When OPEC surprised the world by announcing that it had forged an agreement among its members to cut 1.2 million bbls. a day of production, the real shock was that the group claimed the support of Russia and other non-OPEC countries to also cut their output.

The total cut of 1.8 million bbls. of daily output would essentially eliminate the world’s overproduction. With the arrival of winter demand, we can look forward to shrinking global oil inventories. However, the agreement doesn’t begin until Jan. 1, which gives producers time to ship additional oil before having to cut and bank more cash from the $53-bbl. oil price (WTI as of Dec. 13). Because of this implementation delay, inventories will build a little more before they start falling.

Skeptics were scornful of the agreement almost as soon as it was announced and made all the usual arguments — OPEC countries always cheat, it’s just a matter of time before the extra oil is found by the tanker tracking agencies and global oil prices will start falling again. Could this time be different?

The back story of how the deal came together amidst the almost universal view that it would fail centered on a reported 2 a.m. phone call between the Saudi Energy Minister Khalid Al-Falih and his counterpart in Russia, Alexander Novak. During the call, Novak said that not only would Russia support an oil production freeze, but that it was also willing to cut production if that was what was needed for a grand deal to be put in place. Score one for the Saudis!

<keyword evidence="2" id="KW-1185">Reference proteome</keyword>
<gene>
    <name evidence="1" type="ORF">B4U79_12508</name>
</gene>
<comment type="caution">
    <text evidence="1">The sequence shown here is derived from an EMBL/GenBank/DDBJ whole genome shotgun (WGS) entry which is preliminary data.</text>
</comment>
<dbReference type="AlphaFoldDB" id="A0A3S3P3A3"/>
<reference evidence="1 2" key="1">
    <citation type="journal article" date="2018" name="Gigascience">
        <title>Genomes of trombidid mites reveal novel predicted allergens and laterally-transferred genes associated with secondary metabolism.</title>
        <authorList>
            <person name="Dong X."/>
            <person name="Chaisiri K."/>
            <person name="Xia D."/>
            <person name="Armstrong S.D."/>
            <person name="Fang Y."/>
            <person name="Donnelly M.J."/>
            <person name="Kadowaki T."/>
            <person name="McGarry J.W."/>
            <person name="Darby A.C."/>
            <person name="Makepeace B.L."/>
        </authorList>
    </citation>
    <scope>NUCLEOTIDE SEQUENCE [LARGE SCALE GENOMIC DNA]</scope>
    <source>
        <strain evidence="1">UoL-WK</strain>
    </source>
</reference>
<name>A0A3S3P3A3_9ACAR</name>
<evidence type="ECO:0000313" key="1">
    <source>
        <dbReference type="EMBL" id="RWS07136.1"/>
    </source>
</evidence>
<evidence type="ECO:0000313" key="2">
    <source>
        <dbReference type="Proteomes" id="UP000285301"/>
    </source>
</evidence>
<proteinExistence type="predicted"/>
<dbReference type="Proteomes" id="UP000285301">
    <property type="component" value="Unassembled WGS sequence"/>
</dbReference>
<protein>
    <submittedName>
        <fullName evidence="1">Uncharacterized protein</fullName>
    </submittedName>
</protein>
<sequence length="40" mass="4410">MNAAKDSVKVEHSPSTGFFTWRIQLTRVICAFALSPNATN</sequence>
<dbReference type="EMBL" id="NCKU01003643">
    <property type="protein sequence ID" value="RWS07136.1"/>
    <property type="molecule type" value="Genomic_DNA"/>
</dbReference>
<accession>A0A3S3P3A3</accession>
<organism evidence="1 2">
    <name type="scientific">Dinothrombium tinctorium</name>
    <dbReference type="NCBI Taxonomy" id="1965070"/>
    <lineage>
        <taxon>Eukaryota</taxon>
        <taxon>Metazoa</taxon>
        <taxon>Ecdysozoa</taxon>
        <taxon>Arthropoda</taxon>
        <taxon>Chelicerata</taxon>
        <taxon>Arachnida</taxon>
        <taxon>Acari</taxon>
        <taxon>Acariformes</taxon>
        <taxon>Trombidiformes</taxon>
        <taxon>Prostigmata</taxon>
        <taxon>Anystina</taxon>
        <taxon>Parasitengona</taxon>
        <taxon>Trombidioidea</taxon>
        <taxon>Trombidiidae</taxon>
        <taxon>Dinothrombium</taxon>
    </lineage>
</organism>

Another story about the deal has also surfaced. Supposedly, Iran, did not attend the meeting, caught wind of the turmoil within OPEC over the need to get non-OPEC support if any deal could be done. So, according to media reports, the leader of Iran phoned the Kremlin two days before the meeting date telling them that they needed to overwhelmingly support the deal. Voila, we have Russian energy officials aggressively supporting their Saudi counterparts to get an agreement put in place. Score one for Iran!

While we may not know the truth behind these stories, it may be that we are witnessing another aspect of the struggle between Saudi Arabia (leading the Sunni sect in the region) and Iran (representing the Shia sect) over who will have the greater influence over Middle East geopolitics. It’s another example of why the ups and downs of the international oil business prove so fascinating to observers, let alone participants.

Grab your popcorn and scorecard and we’ll see what happens to the agreement in a month or so — perhaps by then we’ll know who really scored!

A collection of stories from guest authors.